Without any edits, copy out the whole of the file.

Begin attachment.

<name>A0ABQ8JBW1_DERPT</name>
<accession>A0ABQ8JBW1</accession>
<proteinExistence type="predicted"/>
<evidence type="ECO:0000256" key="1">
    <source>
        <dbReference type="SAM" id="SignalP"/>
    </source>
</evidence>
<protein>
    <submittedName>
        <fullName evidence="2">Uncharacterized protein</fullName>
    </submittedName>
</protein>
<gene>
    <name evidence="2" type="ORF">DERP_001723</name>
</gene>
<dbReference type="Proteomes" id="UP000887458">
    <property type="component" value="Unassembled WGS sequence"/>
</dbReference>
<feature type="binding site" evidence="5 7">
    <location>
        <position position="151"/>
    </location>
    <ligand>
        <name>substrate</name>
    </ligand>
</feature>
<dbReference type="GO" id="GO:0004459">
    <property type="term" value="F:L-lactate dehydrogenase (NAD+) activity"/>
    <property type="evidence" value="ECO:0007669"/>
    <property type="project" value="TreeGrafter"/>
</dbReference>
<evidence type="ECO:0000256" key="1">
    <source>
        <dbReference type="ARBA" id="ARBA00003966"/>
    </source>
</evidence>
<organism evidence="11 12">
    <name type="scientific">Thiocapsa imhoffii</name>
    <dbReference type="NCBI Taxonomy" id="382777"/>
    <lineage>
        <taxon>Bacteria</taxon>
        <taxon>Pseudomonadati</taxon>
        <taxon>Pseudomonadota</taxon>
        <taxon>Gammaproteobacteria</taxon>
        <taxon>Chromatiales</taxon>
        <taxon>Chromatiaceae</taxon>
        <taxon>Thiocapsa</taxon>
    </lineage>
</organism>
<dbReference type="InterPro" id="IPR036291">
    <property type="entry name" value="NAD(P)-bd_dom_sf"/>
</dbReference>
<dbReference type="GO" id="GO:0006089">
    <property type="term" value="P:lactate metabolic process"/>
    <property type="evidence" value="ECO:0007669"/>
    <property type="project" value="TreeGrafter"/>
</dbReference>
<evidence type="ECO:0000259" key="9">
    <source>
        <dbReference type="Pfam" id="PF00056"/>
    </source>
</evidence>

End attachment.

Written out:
<name>A0ABQ8JBW1_DERPT</name>
<accession>A0ABQ8JBW1</accession>
<proteinExistence type="predicted"/>
<evidence type="ECO:0000256" key="1">
    <source>
        <dbReference type="SAM" id="SignalP"/>
    </source>
</evidence>
<protein>
    <submittedName>
        <fullName evidence="2">Uncharacterized protein</fullName>
    </submittedName>
</protein>
<gene>
    <name evidence="2" type="ORF">DERP_001723</name>
</gene>
<dbReference type="Proteomes" id="UP000887458">
    <property type="component" value="Unassembled WGS sequence"/>
</dbReference>
<feature type="binding site" evidence="5 7">
    <location>
        <position position="151"/>
    </location>
    <ligand>
        <name>substrate</name>
    </ligand>
</feature>
<dbReference type="GO" id="GO:0004459">
    <property type="term" value="F:L-lactate dehydrogenase (NAD+) activity"/>
    <property type="evidence" value="ECO:0007669"/>
    <property type="project" value="TreeGrafter"/>
</dbReference>
<evidence type="ECO:0000256" key="1">
    <source>
        <dbReference type="ARBA" id="ARBA00003966"/>
    </source>
</evidence>
<organism evidence="11 12">
    <name type="scientific">Thiocapsa imhoffii</name>
    <dbReference type="NCBI Taxonomy" id="382777"/>
    <lineage>
        <taxon>Bacteria</taxon>
        <taxon>Pseudomonadati</taxon>
        <taxon>Pseudomonadota</taxon>
        <taxon>Gammaproteobacteria</taxon>
        <taxon>Chromatiales</taxon>
        <taxon>Chromatiaceae</taxon>
        <taxon>Thiocapsa</taxon>
    </lineage>
</organism>
<dbReference type="InterPro" id="IPR036291">
    <property type="entry name" value="NAD(P)-bd_dom_sf"/>
</dbReference>
<dbReference type="GO" id="GO:0006089">
    <property type="term" value="P:lactate metabolic process"/>
    <property type="evidence" value="ECO:0007669"/>
    <property type="project" value="TreeGrafter"/>
</dbReference>
<evidence type="ECO:0000259" key="9">
    <source>
        <dbReference type="Pfam" id="PF00056"/>
    </source>
</evidence>